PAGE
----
Remembering Corporal J.Y. Joyner : An Historical Fiction
This is a creative nonfiction narrative about the farm life and military service of a Nash County resident, J.Y. Joyner. This narrative will be a combination of real-life facts, reality-based situations and settings derived from extensive research and will be told from a fictional point-of-view. This style is influenced and inspired by the work of author/historian Stephen Ambrose (Band of Brothers, Citizen Soldiers), Phillip Gerrard (Cape Fear Rising), William Faulkner (As I Lay Dying) and the books of Jeff and Michael Shaara (Killer Angels, Gods & Generals, The Last Full Measure). The work of these authors takes carefully researched time periods and settings, factual events and in some cases -- particularly with the Shaaras -- uses a fictional character/observer/narrator to tell the story, relate the events while adding interest and color. The projected length of this manuscript is approximately 50 pages. I will present this narrative in this format for several reasons. Joyner was killed in World War II, and I first came across his name on a plaque at the Nash County Courthouse in Nashville, NC, listed along with other natives who died in wars. Years ago, as part of an ongoing series of Memorial Day columns for the local newspaper, I discovered I could find very little information about him. While working on a research project, I discovered a headstone -- relatively new -- at Oakwood Cemetery in Spring Hope, NC. As part of that project, I was able to find out his unit, where it was in action and where he was most likely killed -- just before the Battle of the Bulge. By using first person, I will be able to disjoint time and present a unique approach and perspective to the narrative through the eyes of a detached observer. I want to use the first-person narrative to move Joyner from a name on a plaque to an identity of a young boy who was sent to war on a continent on the other side of the world. By closing the distance between the story and the narrator, I intend to hold the reader's interest and involve them more deeply into the story. The narrative will cover the present, in the form of finding this stone in the cemetery and seeing Joyner's name on a plaque at the Courthouse in Nashville; the time and place where Joyner was killed in action; and how his farm family back home dealt with the loss and also how it affected daily life on the farm -- which was very reliant on labor over machines at that point in history. The first part of the manuscript will be first-person from the point of view of the narrator who finds the marker in the cemetery; the second part of the manuscript will be from the viewpoint of Joyner's younger brother. The majority of my research will come from newspaper accounts, websites, unit records and books written about the war and the 1940s in America. Additional material will come from personal interviews of people who grew up on farms in southern Nash County era during this time. My interest in this project is to create a narrative that blends nonfiction and fiction, but is researched based. By blending these genres, filling in blanks where facts cannot be located, I will create a narrative that will hopefully push boundaries and offer uncommon viewpoints and less stereotypical presentation of history -- especially with topics that have been written about so much: war, the South and rural farm life.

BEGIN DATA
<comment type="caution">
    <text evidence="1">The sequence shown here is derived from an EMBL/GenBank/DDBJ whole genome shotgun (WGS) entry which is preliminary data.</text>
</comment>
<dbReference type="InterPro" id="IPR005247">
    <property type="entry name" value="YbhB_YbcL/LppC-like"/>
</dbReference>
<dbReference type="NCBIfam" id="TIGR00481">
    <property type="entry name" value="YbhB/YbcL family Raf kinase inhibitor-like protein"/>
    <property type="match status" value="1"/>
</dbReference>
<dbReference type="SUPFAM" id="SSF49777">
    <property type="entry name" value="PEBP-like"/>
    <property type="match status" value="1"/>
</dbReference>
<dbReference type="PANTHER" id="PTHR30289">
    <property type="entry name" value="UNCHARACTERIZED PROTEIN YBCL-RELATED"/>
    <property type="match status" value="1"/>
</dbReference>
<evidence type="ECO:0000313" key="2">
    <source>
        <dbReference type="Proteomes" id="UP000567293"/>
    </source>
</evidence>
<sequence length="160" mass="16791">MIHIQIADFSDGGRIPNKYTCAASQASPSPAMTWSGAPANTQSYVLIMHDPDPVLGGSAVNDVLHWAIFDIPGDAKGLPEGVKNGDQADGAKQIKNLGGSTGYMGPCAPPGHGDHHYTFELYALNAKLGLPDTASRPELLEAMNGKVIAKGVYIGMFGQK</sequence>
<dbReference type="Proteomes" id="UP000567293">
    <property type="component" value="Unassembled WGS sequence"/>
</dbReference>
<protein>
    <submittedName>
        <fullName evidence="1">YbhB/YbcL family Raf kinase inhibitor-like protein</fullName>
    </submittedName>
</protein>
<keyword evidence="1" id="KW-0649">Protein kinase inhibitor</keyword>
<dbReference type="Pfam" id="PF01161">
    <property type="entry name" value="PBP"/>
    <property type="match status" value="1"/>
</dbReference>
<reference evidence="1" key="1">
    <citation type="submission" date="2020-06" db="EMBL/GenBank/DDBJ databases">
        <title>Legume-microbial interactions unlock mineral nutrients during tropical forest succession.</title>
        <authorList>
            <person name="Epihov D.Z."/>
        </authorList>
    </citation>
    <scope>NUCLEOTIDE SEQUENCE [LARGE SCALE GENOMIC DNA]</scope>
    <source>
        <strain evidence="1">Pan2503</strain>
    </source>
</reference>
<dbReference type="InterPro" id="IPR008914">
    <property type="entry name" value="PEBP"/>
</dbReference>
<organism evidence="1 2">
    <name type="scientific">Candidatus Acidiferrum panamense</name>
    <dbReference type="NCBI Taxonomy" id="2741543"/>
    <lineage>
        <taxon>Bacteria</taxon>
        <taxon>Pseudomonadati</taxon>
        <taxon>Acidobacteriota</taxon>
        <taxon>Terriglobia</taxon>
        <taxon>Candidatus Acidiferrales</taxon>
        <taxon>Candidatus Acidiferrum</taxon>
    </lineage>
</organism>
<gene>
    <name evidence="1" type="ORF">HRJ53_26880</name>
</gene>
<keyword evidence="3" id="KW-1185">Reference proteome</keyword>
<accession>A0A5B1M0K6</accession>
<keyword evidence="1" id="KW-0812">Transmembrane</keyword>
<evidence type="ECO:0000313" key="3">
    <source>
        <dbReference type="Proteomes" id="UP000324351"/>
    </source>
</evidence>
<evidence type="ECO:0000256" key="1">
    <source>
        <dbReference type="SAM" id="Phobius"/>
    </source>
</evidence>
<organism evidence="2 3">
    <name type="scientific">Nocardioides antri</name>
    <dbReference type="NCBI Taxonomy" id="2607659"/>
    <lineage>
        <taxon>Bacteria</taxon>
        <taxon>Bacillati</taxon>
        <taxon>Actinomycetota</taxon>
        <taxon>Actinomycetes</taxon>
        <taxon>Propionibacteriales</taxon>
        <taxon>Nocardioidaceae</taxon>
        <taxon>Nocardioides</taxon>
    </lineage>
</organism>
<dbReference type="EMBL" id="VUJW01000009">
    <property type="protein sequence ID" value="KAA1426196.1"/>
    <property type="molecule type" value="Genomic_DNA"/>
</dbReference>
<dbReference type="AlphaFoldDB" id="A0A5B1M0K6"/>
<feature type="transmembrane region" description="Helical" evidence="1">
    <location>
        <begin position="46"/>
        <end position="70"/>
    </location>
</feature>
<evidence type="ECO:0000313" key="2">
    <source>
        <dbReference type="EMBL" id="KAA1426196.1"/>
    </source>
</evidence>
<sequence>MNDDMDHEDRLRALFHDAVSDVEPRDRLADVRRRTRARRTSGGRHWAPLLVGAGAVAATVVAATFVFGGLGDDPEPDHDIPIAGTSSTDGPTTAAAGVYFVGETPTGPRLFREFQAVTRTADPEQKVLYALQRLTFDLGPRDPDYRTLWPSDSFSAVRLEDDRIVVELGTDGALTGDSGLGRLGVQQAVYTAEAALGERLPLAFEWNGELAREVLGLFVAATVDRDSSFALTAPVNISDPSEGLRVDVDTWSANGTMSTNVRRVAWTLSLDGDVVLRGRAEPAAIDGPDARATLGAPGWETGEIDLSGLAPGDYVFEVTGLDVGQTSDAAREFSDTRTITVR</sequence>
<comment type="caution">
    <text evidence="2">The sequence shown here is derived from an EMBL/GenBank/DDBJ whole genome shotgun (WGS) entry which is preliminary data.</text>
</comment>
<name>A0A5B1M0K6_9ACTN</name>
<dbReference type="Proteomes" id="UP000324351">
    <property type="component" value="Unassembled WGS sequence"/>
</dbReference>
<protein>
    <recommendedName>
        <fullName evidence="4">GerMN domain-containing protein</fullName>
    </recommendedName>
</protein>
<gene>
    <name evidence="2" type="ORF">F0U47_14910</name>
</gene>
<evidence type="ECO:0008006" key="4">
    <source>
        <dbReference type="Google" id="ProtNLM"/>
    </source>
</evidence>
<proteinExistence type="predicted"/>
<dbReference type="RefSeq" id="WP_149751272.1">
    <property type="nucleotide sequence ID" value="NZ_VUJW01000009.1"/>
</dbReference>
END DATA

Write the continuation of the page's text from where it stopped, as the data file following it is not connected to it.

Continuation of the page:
Brantley, Michael. (January 2012). Remembering Corporal J.Y. Joyner : An Historical Fiction (Master's Thesis, East Carolina University). Retrieved from the Scholarship. (http://hdl.handle.net/10342/3856.)
Brantley, Michael. Remembering Corporal J.Y. Joyner : An Historical Fiction. Master's Thesis. East Carolina University, January 2012. The Scholarship. http://hdl.handle.net/10342/3856. May 26, 2018.
Brantley, Michael, “Remembering Corporal J.Y. Joyner : An Historical Fiction” (Master's Thesis., East Carolina University, January 2012).
Brantley, Michael. Remembering Corporal J.Y. Joyner : An Historical Fiction [Master's Thesis]. Greenville, NC: East Carolina University; January 2012.
East Carolina University